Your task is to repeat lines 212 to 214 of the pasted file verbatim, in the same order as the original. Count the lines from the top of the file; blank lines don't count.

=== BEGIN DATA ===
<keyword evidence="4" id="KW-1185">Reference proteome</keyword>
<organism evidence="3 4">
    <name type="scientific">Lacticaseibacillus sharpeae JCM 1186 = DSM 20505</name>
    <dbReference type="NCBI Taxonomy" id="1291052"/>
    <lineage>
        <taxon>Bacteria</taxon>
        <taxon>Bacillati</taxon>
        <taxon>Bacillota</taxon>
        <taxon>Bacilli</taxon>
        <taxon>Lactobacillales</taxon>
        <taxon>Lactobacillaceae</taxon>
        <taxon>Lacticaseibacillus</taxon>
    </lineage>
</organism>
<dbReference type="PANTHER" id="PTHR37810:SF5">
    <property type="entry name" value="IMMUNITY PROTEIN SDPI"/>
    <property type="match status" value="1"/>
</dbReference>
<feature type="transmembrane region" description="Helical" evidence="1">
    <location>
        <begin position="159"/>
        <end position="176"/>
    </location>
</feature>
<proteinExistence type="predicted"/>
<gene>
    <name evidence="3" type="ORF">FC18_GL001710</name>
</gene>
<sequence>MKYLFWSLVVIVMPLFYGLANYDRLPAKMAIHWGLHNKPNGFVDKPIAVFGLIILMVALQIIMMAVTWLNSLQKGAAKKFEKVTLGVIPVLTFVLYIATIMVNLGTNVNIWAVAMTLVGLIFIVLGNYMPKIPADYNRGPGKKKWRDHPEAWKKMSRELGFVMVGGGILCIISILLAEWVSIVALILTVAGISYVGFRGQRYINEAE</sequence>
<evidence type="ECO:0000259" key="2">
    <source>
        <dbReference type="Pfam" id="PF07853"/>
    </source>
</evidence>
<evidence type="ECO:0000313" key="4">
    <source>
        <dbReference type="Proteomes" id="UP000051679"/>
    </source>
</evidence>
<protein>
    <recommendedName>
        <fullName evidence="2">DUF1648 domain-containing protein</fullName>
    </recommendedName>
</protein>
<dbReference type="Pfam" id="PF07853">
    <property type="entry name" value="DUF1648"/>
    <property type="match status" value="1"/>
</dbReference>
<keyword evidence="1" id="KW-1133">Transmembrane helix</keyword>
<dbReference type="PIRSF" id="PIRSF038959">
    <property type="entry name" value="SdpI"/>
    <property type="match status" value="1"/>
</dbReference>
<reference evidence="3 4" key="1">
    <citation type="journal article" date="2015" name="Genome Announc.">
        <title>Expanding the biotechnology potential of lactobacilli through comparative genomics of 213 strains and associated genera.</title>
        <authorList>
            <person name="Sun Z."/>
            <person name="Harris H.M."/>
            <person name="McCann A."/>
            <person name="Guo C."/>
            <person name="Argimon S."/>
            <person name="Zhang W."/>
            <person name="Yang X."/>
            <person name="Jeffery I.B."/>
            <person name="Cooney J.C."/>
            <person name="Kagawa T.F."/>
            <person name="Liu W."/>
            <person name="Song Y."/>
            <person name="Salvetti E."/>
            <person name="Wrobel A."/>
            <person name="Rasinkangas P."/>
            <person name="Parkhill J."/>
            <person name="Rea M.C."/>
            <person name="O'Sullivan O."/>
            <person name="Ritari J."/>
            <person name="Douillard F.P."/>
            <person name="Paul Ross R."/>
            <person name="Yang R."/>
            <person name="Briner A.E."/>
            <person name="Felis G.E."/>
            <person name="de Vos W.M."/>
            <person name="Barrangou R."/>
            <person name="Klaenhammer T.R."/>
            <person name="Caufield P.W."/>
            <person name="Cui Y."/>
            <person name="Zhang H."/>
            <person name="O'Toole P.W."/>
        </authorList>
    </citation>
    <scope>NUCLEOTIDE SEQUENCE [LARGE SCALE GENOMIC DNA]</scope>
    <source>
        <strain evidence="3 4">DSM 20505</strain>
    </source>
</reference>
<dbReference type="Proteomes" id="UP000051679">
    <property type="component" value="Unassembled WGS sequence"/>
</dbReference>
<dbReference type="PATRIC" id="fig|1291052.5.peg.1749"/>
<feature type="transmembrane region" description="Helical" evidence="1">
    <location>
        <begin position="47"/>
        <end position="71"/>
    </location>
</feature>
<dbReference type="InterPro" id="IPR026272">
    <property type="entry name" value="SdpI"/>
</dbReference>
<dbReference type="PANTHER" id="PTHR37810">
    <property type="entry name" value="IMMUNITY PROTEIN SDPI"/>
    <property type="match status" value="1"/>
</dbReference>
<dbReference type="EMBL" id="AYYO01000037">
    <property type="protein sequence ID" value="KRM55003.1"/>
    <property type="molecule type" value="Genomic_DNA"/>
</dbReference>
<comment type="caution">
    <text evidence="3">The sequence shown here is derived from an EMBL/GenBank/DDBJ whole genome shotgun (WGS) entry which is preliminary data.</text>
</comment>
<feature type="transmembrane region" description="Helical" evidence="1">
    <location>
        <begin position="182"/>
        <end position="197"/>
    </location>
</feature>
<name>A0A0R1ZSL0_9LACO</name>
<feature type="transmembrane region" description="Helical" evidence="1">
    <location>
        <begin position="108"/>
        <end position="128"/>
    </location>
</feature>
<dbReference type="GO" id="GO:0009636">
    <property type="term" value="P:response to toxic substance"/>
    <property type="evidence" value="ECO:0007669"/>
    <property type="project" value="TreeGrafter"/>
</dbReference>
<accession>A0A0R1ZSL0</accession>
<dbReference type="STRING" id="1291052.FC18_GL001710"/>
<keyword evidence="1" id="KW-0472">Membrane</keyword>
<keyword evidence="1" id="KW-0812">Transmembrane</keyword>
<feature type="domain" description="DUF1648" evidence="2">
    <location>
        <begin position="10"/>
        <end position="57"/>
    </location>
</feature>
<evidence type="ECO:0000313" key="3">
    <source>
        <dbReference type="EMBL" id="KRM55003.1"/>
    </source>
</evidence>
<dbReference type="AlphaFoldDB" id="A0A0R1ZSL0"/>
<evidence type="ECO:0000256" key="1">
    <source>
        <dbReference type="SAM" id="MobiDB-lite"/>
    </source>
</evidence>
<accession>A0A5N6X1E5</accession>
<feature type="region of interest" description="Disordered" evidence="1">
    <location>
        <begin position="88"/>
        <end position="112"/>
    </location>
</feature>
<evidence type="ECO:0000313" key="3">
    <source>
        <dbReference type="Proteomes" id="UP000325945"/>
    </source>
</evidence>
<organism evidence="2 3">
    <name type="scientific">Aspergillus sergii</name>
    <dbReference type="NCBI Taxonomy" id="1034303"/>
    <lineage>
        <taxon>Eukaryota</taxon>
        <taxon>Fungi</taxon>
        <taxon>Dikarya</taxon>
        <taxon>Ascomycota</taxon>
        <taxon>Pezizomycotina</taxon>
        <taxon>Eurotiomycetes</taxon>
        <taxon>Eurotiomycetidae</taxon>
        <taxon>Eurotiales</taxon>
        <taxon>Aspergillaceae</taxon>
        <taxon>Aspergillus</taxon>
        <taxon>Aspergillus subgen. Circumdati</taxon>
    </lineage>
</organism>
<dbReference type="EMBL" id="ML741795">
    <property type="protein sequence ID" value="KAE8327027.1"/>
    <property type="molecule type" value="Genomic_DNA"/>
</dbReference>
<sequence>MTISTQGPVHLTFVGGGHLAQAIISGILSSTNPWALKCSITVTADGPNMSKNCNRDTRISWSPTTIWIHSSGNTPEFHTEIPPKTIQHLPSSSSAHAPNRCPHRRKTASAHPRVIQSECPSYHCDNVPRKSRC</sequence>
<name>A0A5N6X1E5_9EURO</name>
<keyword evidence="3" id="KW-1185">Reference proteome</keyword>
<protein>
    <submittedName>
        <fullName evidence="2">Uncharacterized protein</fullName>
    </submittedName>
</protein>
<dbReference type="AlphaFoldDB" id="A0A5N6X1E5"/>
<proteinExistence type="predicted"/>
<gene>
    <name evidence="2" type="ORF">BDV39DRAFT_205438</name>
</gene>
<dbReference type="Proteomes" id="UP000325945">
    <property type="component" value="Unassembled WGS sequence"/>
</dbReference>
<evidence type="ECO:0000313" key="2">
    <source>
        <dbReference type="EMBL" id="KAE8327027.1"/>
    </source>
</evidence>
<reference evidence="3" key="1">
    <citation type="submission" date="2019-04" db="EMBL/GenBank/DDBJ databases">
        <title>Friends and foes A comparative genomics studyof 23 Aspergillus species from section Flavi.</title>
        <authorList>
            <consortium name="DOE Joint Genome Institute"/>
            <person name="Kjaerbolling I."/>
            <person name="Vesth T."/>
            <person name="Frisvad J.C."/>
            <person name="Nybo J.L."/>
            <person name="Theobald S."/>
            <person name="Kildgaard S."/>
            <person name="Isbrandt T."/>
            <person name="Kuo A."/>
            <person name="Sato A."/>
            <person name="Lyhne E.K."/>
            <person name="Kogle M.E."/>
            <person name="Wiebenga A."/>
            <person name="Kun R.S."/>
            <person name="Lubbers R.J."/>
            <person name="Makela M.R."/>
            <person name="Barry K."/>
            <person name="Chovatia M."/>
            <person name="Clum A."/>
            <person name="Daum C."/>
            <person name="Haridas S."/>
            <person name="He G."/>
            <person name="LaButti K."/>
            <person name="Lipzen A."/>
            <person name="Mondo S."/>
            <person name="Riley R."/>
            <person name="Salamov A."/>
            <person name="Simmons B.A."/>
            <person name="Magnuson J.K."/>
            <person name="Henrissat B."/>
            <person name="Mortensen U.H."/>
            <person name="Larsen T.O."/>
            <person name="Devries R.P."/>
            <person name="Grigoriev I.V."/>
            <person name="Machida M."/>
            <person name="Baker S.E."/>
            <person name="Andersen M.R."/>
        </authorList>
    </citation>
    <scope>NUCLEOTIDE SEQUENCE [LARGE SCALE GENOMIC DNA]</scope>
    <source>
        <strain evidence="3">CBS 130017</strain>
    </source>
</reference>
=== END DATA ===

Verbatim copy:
</evidence>
<reference evidence="3" key="1">
    <citation type="submission" date="2019-04" db="EMBL/GenBank/DDBJ databases">